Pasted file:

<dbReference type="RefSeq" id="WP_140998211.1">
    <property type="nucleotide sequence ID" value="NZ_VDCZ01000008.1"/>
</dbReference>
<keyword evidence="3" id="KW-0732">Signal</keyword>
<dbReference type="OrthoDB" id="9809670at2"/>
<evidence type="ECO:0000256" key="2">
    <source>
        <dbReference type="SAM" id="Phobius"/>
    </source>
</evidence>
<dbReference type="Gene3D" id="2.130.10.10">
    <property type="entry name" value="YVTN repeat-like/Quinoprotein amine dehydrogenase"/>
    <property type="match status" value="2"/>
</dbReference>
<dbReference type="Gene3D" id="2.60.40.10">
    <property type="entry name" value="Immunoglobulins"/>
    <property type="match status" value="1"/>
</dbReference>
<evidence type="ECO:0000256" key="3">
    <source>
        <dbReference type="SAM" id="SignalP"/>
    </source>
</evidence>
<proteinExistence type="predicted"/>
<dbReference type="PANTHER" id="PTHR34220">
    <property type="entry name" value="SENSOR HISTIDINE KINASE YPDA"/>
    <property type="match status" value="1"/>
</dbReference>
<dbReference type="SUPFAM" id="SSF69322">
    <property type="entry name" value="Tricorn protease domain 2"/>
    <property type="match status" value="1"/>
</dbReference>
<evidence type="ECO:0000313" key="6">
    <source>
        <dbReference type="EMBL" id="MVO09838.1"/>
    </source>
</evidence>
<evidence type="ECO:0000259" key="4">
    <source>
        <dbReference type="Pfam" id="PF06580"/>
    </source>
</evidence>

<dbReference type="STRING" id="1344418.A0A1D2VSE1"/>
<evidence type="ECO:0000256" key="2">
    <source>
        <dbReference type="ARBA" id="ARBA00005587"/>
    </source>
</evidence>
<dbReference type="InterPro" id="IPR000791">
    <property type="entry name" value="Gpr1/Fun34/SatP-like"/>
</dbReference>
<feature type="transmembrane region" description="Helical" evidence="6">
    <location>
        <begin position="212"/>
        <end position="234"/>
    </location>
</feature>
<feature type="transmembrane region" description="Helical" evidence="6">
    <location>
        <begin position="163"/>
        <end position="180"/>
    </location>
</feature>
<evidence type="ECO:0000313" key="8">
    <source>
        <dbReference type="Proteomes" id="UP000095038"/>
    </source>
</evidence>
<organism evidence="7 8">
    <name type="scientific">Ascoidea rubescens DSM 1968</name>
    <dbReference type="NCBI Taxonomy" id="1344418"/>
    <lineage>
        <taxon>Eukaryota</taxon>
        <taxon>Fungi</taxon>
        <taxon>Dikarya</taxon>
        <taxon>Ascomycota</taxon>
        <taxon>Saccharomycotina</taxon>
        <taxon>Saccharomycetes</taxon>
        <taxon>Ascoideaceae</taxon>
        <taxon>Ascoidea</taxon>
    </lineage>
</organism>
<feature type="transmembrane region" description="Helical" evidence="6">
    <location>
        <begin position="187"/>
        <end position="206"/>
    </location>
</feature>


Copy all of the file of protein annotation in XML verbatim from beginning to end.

<dbReference type="RefSeq" id="WP_140998211.1">
    <property type="nucleotide sequence ID" value="NZ_VDCZ01000008.1"/>
</dbReference>
<keyword evidence="3" id="KW-0732">Signal</keyword>
<dbReference type="OrthoDB" id="9809670at2"/>
<evidence type="ECO:0000256" key="2">
    <source>
        <dbReference type="SAM" id="Phobius"/>
    </source>
</evidence>
<dbReference type="Gene3D" id="2.130.10.10">
    <property type="entry name" value="YVTN repeat-like/Quinoprotein amine dehydrogenase"/>
    <property type="match status" value="2"/>
</dbReference>
<dbReference type="Gene3D" id="2.60.40.10">
    <property type="entry name" value="Immunoglobulins"/>
    <property type="match status" value="1"/>
</dbReference>
<evidence type="ECO:0000256" key="3">
    <source>
        <dbReference type="SAM" id="SignalP"/>
    </source>
</evidence>
<proteinExistence type="predicted"/>
<dbReference type="PANTHER" id="PTHR34220">
    <property type="entry name" value="SENSOR HISTIDINE KINASE YPDA"/>
    <property type="match status" value="1"/>
</dbReference>
<dbReference type="SUPFAM" id="SSF69322">
    <property type="entry name" value="Tricorn protease domain 2"/>
    <property type="match status" value="1"/>
</dbReference>
<evidence type="ECO:0000313" key="6">
    <source>
        <dbReference type="EMBL" id="MVO09838.1"/>
    </source>
</evidence>
<evidence type="ECO:0000259" key="4">
    <source>
        <dbReference type="Pfam" id="PF06580"/>
    </source>
</evidence>

<dbReference type="STRING" id="1344418.A0A1D2VSE1"/>
<evidence type="ECO:0000256" key="2">
    <source>
        <dbReference type="ARBA" id="ARBA00005587"/>
    </source>
</evidence>
<dbReference type="InterPro" id="IPR000791">
    <property type="entry name" value="Gpr1/Fun34/SatP-like"/>
</dbReference>
<feature type="transmembrane region" description="Helical" evidence="6">
    <location>
        <begin position="212"/>
        <end position="234"/>
    </location>
</feature>
<feature type="transmembrane region" description="Helical" evidence="6">
    <location>
        <begin position="163"/>
        <end position="180"/>
    </location>
</feature>
<evidence type="ECO:0000313" key="8">
    <source>
        <dbReference type="Proteomes" id="UP000095038"/>
    </source>
</evidence>
<organism evidence="7 8">
    <name type="scientific">Ascoidea rubescens DSM 1968</name>
    <dbReference type="NCBI Taxonomy" id="1344418"/>
    <lineage>
        <taxon>Eukaryota</taxon>
        <taxon>Fungi</taxon>
        <taxon>Dikarya</taxon>
        <taxon>Ascomycota</taxon>
        <taxon>Saccharomycotina</taxon>
        <taxon>Saccharomycetes</taxon>
        <taxon>Ascoideaceae</taxon>
        <taxon>Ascoidea</taxon>
    </lineage>
</organism>
<feature type="transmembrane region" description="Helical" evidence="6">
    <location>
        <begin position="187"/>
        <end position="206"/>
    </location>
</feature>